Women's Brains Harder Hit by Alcohol

Why are women more affected by alcohol?

The results of the NIH study are consistent with other research that shows women do not hold their liquor as well as men. Women are thought to be more sensitive to the effects of alcohol because they are smaller in size and have a lower proportion of body water relative to fat than men. They also have lower concentrations of a metabolizing enzyme which helps to break alcohol down. As a result, they become inebriated more easily. Monthly hormone fluctuations also affect alcohol metabolism and can make blood alcohol content levels jump faster than in men.

Scientists believe that more studies on alcoholic women are needed after short and long periods of sobriety to determine the effects of alcohol on thinking ability, motor skills, and balance — and whether the effects are reversible.

Why? "In alcoholic men, even when sober, they still have impaired balance, which has implications for broken hips in older age and other potentially life-threatening health problems such as a decline in mental abilities," says Edith Sullivan, associate professor of the department of psychiatry and behavioral sciences at Stanford University and an investigator in an alcohol-related study at Stanford Research Institute. "We don't know whether this is also true in alcoholic women."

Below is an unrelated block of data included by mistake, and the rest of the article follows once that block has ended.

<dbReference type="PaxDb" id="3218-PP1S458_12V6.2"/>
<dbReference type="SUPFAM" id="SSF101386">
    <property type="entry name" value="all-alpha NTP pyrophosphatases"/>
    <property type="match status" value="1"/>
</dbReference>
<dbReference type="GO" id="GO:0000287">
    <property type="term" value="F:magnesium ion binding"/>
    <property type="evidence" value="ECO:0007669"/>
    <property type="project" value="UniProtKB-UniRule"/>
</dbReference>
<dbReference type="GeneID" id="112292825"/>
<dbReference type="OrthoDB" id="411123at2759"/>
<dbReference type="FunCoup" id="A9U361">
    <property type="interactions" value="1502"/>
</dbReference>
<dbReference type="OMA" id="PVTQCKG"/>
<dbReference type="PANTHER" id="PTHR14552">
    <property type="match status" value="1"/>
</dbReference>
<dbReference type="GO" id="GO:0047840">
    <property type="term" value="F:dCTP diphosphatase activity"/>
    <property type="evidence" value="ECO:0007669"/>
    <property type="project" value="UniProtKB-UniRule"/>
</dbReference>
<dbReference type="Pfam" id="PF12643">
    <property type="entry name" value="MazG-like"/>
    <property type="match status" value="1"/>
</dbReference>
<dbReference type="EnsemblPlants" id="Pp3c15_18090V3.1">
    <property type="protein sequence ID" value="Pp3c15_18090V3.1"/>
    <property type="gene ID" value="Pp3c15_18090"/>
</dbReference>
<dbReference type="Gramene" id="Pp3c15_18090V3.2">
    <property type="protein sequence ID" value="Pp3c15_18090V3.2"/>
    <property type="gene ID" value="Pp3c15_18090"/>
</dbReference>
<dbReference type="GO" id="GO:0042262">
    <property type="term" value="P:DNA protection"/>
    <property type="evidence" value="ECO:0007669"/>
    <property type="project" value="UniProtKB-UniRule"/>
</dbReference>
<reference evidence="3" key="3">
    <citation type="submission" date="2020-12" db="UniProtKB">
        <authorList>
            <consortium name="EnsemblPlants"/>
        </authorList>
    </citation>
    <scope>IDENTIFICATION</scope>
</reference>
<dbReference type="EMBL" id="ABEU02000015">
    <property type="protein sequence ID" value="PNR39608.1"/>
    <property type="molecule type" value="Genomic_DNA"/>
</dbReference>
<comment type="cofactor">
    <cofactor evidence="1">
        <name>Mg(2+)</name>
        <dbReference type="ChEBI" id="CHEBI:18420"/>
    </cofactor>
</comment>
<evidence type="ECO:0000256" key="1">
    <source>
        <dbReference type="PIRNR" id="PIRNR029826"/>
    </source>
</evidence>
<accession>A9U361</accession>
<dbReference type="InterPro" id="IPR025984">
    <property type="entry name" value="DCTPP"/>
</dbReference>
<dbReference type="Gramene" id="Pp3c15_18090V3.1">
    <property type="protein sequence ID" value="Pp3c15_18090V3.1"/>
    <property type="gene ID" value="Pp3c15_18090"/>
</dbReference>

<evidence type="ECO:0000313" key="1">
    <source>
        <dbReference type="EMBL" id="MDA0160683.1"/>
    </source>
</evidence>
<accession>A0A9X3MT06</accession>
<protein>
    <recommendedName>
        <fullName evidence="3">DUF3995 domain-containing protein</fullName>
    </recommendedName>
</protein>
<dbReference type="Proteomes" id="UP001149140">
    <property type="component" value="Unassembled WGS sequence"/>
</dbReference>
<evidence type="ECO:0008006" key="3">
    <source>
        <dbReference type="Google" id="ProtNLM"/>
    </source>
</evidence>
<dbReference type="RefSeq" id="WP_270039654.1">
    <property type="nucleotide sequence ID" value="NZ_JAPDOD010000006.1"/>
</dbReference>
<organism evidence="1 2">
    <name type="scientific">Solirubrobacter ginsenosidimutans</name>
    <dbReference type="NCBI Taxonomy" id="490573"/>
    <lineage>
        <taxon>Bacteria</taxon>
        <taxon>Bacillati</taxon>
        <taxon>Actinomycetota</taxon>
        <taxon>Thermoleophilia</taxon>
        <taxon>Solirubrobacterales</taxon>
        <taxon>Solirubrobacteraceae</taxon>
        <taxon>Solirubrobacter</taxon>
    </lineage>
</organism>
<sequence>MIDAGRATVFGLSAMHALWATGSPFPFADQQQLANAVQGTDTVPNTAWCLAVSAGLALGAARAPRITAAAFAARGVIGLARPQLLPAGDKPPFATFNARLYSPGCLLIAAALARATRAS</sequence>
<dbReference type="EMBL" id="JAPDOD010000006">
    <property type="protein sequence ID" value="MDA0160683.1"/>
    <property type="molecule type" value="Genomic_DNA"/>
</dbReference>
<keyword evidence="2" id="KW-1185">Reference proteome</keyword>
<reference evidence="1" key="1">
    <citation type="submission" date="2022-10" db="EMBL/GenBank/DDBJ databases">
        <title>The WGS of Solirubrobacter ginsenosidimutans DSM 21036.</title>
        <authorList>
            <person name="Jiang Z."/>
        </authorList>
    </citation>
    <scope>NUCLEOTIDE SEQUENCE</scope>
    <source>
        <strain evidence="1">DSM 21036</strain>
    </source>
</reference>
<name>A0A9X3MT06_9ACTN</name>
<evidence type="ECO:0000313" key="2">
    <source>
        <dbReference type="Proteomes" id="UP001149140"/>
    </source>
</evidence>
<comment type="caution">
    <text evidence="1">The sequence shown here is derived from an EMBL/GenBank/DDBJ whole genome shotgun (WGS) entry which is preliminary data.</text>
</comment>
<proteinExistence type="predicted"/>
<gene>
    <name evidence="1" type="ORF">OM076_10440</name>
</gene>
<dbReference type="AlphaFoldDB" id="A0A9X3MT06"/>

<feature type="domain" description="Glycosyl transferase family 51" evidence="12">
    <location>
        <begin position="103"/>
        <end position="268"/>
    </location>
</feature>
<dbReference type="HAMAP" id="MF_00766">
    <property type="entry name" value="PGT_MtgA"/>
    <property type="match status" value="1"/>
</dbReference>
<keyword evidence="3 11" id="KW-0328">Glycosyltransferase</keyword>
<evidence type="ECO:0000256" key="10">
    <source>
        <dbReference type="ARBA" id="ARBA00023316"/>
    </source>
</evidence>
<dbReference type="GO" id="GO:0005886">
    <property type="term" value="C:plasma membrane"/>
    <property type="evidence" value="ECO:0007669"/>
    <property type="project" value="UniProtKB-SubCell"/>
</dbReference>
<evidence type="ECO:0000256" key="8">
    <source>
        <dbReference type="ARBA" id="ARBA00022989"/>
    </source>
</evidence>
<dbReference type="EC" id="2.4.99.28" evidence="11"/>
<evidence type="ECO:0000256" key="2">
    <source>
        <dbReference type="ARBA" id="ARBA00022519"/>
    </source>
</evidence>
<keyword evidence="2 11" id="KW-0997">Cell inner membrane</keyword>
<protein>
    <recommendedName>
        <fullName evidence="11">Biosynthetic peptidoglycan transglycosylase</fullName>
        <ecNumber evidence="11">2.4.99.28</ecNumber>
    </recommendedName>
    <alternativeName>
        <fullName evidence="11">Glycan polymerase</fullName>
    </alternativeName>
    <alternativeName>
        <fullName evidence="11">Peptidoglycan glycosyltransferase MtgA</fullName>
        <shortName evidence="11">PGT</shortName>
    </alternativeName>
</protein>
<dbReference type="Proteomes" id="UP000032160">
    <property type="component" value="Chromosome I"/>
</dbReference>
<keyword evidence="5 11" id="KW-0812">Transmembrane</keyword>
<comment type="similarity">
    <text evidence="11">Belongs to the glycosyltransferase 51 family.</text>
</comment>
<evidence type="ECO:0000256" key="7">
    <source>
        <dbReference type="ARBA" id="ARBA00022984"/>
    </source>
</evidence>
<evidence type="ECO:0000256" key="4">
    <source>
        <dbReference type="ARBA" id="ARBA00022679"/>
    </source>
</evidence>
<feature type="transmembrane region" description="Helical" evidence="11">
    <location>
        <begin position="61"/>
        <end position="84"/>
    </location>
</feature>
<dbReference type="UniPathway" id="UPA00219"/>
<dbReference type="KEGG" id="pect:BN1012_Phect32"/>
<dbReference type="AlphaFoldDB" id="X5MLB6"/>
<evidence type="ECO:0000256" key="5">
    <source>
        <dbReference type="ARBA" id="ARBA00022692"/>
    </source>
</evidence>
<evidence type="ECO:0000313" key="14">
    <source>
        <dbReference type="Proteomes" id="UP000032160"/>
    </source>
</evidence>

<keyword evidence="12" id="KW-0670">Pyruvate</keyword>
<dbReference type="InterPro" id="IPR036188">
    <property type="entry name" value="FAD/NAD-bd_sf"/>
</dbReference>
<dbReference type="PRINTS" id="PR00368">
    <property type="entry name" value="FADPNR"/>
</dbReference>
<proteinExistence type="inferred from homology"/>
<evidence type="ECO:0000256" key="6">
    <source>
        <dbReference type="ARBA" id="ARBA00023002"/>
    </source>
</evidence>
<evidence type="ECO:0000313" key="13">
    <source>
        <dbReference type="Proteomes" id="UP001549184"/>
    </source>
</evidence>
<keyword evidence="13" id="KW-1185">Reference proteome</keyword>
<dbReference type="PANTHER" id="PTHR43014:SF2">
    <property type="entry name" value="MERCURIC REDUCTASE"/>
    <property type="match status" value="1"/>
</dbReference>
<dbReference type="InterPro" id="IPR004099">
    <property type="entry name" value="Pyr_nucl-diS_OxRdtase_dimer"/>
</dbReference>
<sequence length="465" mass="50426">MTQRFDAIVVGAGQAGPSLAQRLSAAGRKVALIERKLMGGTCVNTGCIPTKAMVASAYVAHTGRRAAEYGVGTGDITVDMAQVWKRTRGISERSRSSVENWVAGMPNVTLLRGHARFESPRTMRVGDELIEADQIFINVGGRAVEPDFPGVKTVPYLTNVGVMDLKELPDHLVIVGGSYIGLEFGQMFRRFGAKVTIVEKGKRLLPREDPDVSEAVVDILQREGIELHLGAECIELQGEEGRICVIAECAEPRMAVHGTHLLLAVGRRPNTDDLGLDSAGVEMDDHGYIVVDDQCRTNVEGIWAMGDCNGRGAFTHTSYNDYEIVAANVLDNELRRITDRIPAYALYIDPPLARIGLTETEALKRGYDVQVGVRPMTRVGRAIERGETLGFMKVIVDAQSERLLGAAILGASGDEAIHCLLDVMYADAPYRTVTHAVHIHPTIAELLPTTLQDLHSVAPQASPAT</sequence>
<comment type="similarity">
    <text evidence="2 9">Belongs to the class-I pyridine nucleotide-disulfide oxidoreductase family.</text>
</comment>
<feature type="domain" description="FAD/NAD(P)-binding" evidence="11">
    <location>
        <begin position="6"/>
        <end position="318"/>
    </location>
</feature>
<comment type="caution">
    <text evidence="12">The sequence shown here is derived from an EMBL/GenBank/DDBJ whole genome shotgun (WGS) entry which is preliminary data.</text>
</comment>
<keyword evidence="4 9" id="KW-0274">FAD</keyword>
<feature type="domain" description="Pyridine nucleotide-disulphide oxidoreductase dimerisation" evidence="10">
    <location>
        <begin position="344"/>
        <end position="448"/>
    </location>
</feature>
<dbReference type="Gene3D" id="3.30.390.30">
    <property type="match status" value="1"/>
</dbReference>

Hommer thinks his study should prompt researchers to look to other forms of treatment for women who may have alcohol-induced brain damage. "Women alcoholics do not have a good track record of recovery," he says. "The existing methods aren't working. The thinking has always been that they need different treatment but...we also need to look at the biological reasons as well."

How Alcohol Affects the Brain

Alcohol can wreak havoc on the brain: everything from self-control to loss of inhibitions. Alcohol depresses the central nervous system, lowers inhibitions, and impairs judgment. Drinking can lead to risky behaviors, including unwanted sexual advances, having unprotected sex, or playing around with a gun. In 1998, 35.8 percent of traffic deaths of 15- to 20-year-olds were alcohol-related.


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